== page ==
A logging site in Hämeenlinna, Southern Finland, on 3 August 2023. Finland’s land-use sector is forecast to, at best, function as a minuscule carbon sink in 2023–2027, according to Etla Economic Research. (Roni Rekomaa – Lehtikuva)


FINLAND is not on track to meet its target of becoming carbon neutral by 2035, indicates an emission forecast released on Monday by Etla Economic Research.

Etla on Monday said Finland’s greenhouse gas emissions are forecast to decline at an annual rate of roughly four per cent in 2023–2027. As the land-use sector is forecast to function, at best, as a minuscule carbon sink, the rate will not suffice to achieve the carbon-neutrality target laid down in the climate change act adopted in 2022.

The contraction of carbon sinks in the land-use sector, in fact, has offset the decline in greenhouse gas emissions since roughly 2010, resulting in no significant change in net emissions.

“Although emissions from industry have decreased relatively steadily, there has been no change in the net emissions of Finland. If the carbon-neutrality target is to be met, net emissions have to be brought down to zero by 2035. It is already clear that the target cannot be met with the current trends,” said Ville Kaitila, a scientist at the forecasting division of Etla.

It is therefore crucial to continue reducing the use of fossil fuels, transitioning toward lower-emission production technologies and strengthening carbon sinks, according to the research centre.

The carbon sink of the land-use sector has shrunk significantly over the past roughly dozen years, so much so that the sector became a source of emissions for the first time in history in 2021. Etla pointed out that logging intensity has a direct impact on the carbon sink of forests and, consequently, the emission balance of the entire sector.

Also agricultural land, it added, is a considerable source of greenhouse gas emissions.

In 2020, national greenhouse gas emissions decreased by more than nine per cent as the coronavirus pandemic curtailed travel – be it by air, road or water – and emissions from energy production fell notably. The emissions stayed at that level as the economy rebounded in 2021 before declining by four per cent in 2022.

Kaitila reminded that greenhouse gas emissions are concentrated in certain sectors and arise generally from the use of fossil fuels.

“The production of emission-free electricity has increased noticeably during the course of this year. The decline in emissions from energy production has continued to have the greatest impact on the development of emissions,” he remarked in a press release.

There have been positive developments, too, he reminded.

The use of fossil fuels in transport is decreasing at a rising rate and manufacturing has been brought largely within the scope of the emissions-trading scheme. Businesses are encouraged to invest in low-emission technologies and the emission-trading scheme is set to expand to cover transport at the end of the forecast period, in 2027.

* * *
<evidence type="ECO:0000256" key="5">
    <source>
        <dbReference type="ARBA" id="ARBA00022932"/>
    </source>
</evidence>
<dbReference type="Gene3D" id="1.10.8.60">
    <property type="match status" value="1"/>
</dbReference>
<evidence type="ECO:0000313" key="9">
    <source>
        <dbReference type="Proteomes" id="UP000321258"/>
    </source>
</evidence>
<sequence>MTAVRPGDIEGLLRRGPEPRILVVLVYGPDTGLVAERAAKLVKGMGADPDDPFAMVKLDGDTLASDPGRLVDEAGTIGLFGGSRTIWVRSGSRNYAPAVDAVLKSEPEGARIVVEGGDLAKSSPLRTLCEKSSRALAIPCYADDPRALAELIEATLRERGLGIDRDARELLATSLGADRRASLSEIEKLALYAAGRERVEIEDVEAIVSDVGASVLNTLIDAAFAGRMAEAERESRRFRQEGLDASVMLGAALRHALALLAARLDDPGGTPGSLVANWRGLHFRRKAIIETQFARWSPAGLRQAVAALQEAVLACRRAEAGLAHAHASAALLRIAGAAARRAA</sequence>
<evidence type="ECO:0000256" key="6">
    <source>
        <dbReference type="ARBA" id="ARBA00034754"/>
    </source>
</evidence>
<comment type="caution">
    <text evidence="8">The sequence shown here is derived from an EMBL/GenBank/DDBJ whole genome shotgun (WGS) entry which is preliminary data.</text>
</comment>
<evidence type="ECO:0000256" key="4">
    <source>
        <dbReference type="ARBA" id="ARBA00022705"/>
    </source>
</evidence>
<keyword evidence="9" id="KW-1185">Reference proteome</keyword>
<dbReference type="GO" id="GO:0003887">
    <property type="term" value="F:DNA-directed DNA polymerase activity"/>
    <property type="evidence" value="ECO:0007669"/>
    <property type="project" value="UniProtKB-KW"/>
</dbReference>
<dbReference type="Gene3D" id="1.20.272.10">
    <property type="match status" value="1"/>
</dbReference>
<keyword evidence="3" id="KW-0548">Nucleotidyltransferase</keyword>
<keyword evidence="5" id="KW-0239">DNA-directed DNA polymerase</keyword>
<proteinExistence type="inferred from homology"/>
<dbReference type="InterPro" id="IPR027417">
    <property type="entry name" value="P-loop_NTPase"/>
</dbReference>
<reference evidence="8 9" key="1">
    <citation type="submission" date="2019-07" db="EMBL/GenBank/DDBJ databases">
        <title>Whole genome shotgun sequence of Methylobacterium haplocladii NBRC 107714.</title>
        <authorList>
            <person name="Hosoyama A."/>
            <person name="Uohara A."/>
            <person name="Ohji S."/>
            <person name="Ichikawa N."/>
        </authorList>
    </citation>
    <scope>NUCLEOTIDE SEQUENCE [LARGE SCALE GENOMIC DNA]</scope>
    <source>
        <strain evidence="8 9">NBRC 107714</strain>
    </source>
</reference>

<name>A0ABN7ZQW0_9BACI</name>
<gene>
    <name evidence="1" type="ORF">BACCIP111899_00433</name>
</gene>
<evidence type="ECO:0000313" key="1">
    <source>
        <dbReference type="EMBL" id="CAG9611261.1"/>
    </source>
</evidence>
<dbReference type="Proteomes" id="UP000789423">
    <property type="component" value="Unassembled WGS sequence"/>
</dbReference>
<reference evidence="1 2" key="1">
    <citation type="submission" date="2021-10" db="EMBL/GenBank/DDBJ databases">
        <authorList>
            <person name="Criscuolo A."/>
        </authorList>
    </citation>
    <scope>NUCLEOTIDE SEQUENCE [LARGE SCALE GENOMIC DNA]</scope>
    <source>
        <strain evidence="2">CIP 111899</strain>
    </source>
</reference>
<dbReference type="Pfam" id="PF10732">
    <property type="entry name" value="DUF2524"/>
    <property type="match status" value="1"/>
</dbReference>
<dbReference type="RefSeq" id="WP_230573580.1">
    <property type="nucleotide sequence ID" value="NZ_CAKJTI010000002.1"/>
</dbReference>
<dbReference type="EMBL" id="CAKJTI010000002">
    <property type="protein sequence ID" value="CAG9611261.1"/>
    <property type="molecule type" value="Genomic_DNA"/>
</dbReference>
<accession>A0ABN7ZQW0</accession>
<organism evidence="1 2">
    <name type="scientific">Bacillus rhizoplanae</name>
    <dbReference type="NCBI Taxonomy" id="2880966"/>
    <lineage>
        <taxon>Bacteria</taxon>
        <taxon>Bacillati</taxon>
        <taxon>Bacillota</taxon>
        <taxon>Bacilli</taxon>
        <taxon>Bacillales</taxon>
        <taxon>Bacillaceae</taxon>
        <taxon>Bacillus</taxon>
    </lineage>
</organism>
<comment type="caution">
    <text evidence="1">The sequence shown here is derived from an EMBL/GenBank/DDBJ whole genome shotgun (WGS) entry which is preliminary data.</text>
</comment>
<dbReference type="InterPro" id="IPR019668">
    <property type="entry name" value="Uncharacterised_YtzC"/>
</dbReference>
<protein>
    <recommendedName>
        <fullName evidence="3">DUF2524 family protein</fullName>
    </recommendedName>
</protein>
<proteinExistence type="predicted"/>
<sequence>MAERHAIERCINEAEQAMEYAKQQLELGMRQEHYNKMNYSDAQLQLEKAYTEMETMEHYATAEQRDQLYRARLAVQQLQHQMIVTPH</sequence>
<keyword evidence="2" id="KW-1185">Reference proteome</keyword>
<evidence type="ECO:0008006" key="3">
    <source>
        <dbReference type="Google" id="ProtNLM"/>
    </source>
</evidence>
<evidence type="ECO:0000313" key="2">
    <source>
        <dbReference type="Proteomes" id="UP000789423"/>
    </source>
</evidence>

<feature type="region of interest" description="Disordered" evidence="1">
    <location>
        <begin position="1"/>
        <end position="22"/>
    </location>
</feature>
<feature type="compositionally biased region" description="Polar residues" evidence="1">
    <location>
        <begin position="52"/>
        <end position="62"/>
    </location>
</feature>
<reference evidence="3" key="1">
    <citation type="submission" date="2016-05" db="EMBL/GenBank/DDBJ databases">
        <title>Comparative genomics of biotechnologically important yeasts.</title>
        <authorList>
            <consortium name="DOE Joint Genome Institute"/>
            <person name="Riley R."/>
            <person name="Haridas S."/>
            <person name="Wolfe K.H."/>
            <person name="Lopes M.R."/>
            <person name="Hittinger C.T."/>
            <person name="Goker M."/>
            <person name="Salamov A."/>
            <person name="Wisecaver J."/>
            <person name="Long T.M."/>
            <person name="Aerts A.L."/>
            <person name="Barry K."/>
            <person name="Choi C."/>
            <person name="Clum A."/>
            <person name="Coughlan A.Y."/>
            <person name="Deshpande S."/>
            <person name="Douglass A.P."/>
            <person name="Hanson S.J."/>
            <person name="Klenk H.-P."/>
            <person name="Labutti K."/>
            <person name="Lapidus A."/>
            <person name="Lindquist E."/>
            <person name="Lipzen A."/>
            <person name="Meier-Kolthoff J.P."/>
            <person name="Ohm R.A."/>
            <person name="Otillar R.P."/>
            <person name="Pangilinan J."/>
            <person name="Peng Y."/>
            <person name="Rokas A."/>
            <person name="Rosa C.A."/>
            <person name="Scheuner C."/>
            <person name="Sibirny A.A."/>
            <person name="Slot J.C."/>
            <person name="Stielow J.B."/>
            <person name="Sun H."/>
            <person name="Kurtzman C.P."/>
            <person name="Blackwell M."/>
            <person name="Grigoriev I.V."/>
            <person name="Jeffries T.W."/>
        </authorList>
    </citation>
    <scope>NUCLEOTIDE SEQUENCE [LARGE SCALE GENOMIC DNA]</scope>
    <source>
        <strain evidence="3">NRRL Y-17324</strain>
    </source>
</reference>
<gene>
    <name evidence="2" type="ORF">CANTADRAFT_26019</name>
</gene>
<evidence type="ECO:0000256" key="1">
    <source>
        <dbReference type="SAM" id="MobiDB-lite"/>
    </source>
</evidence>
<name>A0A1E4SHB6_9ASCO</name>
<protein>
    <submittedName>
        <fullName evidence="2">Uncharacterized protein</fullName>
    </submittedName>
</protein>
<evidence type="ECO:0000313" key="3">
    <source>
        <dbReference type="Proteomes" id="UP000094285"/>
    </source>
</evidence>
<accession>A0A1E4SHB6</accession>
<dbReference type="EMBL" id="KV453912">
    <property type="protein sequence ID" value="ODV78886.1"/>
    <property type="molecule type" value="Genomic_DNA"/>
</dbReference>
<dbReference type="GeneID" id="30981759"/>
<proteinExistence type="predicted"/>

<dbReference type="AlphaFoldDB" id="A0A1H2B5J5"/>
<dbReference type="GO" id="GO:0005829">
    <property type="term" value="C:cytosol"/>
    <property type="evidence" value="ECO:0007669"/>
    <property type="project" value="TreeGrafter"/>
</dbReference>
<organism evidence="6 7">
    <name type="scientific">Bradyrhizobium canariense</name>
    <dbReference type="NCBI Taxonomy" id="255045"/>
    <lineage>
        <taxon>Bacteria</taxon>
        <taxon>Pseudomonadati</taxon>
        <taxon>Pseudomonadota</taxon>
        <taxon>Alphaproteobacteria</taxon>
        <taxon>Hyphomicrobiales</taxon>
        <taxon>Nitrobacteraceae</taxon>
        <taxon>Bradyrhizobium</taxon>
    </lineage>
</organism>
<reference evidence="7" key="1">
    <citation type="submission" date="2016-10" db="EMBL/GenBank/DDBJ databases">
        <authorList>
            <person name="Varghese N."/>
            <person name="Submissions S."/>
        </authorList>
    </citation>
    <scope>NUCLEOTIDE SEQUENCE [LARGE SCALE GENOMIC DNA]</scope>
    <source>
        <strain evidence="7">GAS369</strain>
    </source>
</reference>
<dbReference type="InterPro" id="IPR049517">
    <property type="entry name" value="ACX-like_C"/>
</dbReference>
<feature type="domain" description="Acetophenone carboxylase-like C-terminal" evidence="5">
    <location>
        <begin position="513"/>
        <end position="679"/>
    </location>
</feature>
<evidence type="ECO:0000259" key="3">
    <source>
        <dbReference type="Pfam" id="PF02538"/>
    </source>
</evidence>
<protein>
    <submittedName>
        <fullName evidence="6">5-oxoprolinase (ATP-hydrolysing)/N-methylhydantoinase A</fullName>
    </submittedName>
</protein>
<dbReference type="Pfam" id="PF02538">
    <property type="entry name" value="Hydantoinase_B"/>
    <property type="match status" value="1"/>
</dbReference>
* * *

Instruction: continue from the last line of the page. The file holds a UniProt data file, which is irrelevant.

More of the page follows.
Helsingin Sanomat on Monday highlighted in an editorial that the government has yet to back its ambitious climate goals – which have drawn applause on the global stage – with meaningful action; instead it has mostly cancelled or slashed funding for climate measures.

The implementation of the emission reduction plan for housing, transport and food production, the newspaper pointed out, has been partly suspended. The distribution obligation for renewable transport fuels has been watered down, whereas funding for the energy transition and public transport subsidies has been slashed.

The government has also refrained from allocating funding for the pledge to reduce emissions from agriculture by 29 per cent – a pledge made by its predecessor – and for promoting paludiculture, which is largely regarded as one of the most important measures in the land-use sector. Government officials have carried out preparatory work on a fee for land-use change, but the fee will not be introduced because the government insists that climate measures must create no costs.

“There are fitting Finnish expressions for bold targets without genuine efforts or effective measures, such as ‘empty promise’ and ‘self-deception’,” wrote Helsingin Sanomat.

Minister of Climate Change Kai Mykkänen (NCP) stated in an interview with the newspaper last summer that “plugging the smokestacks of factories” – or carbon-capture and storage solutions – is the most central climate measure in the government programme.

The Intergovernmental Panel on Climate Change (IPCC) has outlined that carbon capture should only have a small role in reducing emissions and reaching global climate goals.

The balance between emission reduction efforts and carbon-removal solutions is expected to be front and centre as world leaders convene for Cop28 in Abu Dhabi, the United Arab Emirates, on Thursday, 30 November 2023. The United Arab Emirates is one of the world’s largest oil producers and, according to a report by the BBC on Monday, planned to use its role as the host of the summit as an opportunity to strike oil and gas deals.

Sultan al-Jaber, the president-designate of Cop28, is also the chief executive of the Abu Dhabi National Oil Company (Adnoc).

Aleksi Teivainen – HT